Clean Energy: a panacea?
- What is the greenhouse effect?
- The determining factors
- The heat wave in summers, is it actually due to the greenhouse effect?
- Will this phenomenon happen again?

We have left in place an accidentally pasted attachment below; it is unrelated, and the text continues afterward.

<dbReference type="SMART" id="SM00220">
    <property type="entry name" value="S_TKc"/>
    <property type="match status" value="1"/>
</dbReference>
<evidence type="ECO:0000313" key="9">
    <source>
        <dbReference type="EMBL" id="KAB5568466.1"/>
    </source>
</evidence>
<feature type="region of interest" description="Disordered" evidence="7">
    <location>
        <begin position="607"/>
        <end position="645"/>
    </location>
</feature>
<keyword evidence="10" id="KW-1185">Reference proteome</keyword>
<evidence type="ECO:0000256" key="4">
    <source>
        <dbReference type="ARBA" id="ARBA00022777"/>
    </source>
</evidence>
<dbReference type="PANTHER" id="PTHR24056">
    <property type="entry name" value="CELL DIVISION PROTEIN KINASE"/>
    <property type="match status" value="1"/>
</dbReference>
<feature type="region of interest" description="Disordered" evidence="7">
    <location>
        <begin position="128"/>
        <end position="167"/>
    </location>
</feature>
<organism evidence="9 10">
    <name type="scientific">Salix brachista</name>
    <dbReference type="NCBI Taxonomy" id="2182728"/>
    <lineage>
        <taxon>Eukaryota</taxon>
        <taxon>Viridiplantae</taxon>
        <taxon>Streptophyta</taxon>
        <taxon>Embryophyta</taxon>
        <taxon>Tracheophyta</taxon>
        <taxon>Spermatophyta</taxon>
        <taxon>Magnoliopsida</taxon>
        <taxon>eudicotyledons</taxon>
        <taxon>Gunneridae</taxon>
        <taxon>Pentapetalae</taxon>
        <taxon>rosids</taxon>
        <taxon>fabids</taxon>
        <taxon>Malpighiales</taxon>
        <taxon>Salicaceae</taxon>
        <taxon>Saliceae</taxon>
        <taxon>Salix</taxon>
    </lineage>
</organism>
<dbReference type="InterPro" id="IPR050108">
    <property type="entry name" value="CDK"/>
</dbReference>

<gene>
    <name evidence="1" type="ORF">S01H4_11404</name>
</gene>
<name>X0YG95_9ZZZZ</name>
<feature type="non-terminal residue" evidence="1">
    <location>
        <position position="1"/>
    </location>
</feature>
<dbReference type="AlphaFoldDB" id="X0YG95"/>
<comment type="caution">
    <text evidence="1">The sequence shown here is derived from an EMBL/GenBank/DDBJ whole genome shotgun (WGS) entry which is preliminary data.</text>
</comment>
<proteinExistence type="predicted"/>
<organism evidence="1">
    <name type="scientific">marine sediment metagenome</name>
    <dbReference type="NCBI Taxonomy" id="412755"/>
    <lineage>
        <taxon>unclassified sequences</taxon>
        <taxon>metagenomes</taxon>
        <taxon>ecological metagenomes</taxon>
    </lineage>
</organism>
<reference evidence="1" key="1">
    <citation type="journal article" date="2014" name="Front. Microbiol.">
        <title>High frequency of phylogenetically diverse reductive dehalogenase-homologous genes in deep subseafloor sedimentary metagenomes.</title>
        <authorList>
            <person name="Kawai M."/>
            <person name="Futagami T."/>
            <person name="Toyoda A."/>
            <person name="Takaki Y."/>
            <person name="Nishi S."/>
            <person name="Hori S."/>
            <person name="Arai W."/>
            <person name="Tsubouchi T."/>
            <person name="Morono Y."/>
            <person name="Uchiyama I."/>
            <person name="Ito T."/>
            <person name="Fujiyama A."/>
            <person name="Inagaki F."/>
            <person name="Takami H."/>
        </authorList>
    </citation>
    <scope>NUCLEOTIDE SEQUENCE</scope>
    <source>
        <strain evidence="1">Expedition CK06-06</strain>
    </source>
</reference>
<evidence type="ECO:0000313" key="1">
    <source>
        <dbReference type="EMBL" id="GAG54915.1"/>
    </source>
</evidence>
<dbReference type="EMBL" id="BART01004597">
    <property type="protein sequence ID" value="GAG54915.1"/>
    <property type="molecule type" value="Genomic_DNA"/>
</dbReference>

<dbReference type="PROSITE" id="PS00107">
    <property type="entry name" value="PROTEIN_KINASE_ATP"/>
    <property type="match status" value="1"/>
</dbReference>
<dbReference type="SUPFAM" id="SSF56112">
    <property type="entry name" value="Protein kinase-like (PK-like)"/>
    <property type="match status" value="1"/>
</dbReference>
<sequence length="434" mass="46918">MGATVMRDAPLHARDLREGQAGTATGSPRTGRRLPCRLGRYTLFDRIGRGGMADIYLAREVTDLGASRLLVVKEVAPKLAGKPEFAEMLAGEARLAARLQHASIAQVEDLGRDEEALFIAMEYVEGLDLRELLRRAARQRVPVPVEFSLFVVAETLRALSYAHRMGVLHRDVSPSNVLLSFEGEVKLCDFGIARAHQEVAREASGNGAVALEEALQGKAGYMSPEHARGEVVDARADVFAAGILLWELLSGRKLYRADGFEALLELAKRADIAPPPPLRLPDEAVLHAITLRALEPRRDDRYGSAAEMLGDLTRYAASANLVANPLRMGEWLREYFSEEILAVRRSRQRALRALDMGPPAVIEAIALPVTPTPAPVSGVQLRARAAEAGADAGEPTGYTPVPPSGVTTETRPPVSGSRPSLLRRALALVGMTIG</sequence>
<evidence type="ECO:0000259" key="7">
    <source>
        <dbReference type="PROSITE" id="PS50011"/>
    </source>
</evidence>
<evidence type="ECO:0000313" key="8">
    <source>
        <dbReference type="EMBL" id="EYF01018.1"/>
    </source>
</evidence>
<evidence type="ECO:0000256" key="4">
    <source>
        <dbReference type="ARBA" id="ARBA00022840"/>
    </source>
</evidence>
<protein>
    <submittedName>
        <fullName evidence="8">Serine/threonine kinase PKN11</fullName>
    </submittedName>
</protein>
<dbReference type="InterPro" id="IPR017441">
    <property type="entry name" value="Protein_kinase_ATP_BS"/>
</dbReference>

What energy will we have in the future? Today, 87% of the energy used still comes from non-renewable sources (fossil fuels such as oil, gas, uranium, coal). The share of renewable fuels has risen to 13 %. Renewable energy is an inexhaustible energy, supplied by the sun, wind, heat from the earth, rivers, sea, hydrogen or plants. However, all these energies are not renewable clean energy. Some result in the release of pollutants into the biosphere or generate waste. They are not, by definition, regarded as clean energy. Poor in fossil fuels, some countries have already chosen another energy balance, such as Iceland, which produced 86% of its electricity from clean energy sources (geothermal). The sensitivity of a State to the preservation of the environment with agreements like the Kyoto Protocol, show a genuine willingness to act depending on the economic climate in the country and its energy resources. Indeed, countries prefer to develop sources giving them some energy independence. Thus, Algeria, Saudi Arabia and Iraq have instead opted for oil while France has preferred nuclear energy and water, and Denmark has turned to wind power. Can clean energy replace the current fossil energy sources? We will answer this question by reflecting on the current and future influence on their growth and then by developing different sources of clean energy, their extraction mechanisms and their various advantages and constraints. Finally, we will study examples of their uses.